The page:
When it’s time to start taking driving lessons, you may feel a little unsure about whether you should start learning in a manual or an automatic car. This subject has always been up for debate and unfortunately, there is no unanimous conclusion about which is better since they both have exclusive benefits and disadvantages. This post does not intend to give anyone a personal opinion on any particular choice; but instead, provides a quick comparative analysis that will hopefully help you feel a little less unsure.

Automatic Transmission:

Nobody can deny that learning to drive in a car with an automatic transmission is easier! You don’t have to synchronise all of your limbs to control the clutch, gearstick, accelerator, and steering wheel simultaneously, as you have to do with a manual transmission car.

Navigating through a hilly terrain becomes easier with just a single forward gear selection, resulting in more predicable acceleration, and the “hill hold” technology that has become standard on many modern cars further contributes to this ease.

Heavy traffic can be handled easily with just the accelerator and brake. There’s no need to worry about proper gear selection, or stalling. Also, the absence of a clutch and less need to use the gear stick once you’ve started you journey, automatic transmissions allow you to drive safely as you can keep both hands firmly on the wheel at all times.

However, even though automatic transmission cars have become very popular in recent times; they’re not always the perfect choice for ownership. They can be significantly more expensive than cars with a manual transmission, and are more likely to require serious maintenance on the gearbox, which can get incredibly expensive.

Also, in addition to being more expensive to own, they are also more expensive to run. Tests by Consumer Reports showed that gas mileage dropped by up to 5mpg between the manual and automatic version of some cars.

Manual Transmission:

If you are on a budget, which most new drivers are, then you should definitely learn on a manual transmission car. They are cheaper to purchase, and also have better fuel efficiency when compared to automatic transmissions.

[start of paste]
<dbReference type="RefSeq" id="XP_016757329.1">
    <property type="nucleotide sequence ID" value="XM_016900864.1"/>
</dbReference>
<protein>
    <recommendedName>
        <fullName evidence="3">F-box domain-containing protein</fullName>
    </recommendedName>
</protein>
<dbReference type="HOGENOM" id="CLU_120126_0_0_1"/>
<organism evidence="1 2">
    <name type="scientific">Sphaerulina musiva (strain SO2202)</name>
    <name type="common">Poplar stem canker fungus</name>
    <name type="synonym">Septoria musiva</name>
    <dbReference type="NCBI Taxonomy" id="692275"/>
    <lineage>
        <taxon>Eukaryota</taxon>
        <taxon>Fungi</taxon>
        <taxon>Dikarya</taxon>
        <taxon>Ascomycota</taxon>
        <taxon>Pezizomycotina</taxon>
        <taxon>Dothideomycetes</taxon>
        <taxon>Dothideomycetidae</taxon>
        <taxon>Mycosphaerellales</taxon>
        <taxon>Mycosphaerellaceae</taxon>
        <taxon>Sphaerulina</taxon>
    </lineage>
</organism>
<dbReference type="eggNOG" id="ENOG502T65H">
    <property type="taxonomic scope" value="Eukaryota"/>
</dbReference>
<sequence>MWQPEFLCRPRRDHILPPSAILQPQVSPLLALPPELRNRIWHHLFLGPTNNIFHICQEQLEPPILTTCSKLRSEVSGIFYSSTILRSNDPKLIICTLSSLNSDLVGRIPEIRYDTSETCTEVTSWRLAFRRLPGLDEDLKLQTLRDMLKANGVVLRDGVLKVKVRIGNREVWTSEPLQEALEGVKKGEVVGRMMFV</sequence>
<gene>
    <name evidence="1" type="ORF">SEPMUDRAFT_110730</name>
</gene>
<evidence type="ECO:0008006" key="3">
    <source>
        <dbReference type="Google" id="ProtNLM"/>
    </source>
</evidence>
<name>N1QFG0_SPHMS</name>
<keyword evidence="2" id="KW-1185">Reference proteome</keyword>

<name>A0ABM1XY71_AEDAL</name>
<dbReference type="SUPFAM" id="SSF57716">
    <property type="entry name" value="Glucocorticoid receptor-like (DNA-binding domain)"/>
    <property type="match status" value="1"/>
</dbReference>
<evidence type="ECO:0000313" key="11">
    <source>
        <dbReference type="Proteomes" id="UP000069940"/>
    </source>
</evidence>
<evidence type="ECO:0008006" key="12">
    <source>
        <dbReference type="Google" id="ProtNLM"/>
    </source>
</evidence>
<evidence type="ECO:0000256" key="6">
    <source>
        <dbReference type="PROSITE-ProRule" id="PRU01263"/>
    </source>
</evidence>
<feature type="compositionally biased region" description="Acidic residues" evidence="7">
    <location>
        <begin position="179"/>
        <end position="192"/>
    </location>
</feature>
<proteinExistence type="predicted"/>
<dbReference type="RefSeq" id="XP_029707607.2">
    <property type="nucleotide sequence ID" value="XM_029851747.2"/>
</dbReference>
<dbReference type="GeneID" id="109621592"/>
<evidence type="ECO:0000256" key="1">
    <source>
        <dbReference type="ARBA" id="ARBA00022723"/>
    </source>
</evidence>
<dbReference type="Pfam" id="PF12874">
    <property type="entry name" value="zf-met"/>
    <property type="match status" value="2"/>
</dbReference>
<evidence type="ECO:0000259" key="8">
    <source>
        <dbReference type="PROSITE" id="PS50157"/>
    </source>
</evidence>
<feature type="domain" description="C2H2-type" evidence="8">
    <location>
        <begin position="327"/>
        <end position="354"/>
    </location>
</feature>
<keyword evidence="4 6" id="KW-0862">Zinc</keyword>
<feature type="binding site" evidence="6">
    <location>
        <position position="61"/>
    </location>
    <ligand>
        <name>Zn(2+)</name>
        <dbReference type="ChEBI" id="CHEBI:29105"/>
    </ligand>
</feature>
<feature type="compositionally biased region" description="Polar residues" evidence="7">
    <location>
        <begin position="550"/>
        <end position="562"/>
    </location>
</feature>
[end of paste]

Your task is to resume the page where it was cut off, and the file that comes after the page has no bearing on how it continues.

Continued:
There’s also the valid argument that you’re not really fully ‘in control’ of the car when it has an automatic transmission, which makes sense for people who like to balance on a hill using the biting point of the clutch, or may want to try pushing the capabilities of their cars to the limit on the track some day.

It’s also important to note that learning in a manual car means you’re able to drive almost any consumer car on the road, which means if you have to borrow a friend’s car, you can drive it legally while also having the knowledge and skills to drive it safely.

However, learning to drive with a manual transmission requires a lot of patience. You can expect jerking, stalling, etc during your driving course which might hamper your learning experience. Even in later stages, driving in hilly areas will become very risky as prompt decisions would need to be made—in handling the gear stick, clutch, brake, and accelerator—depending on the area and what is in front of you. Some drivers have also complained of joint pains and left leg fatigue when operating the clutch and gear stick in manual transmission cars.

As shown above, both automatic and manual transmission cars have their own set of advantages and disadvantages. Before you start learning to drive, it’s important to discuss these options with your driving instructor, who will help you reach an informed decision as to which transmission you would like to learn. Please weigh the pros and cons above, have an in-depth discussion with your driving instructor before starting your lessons, and remember to have fun regardless of which type of car you choose to learn in.

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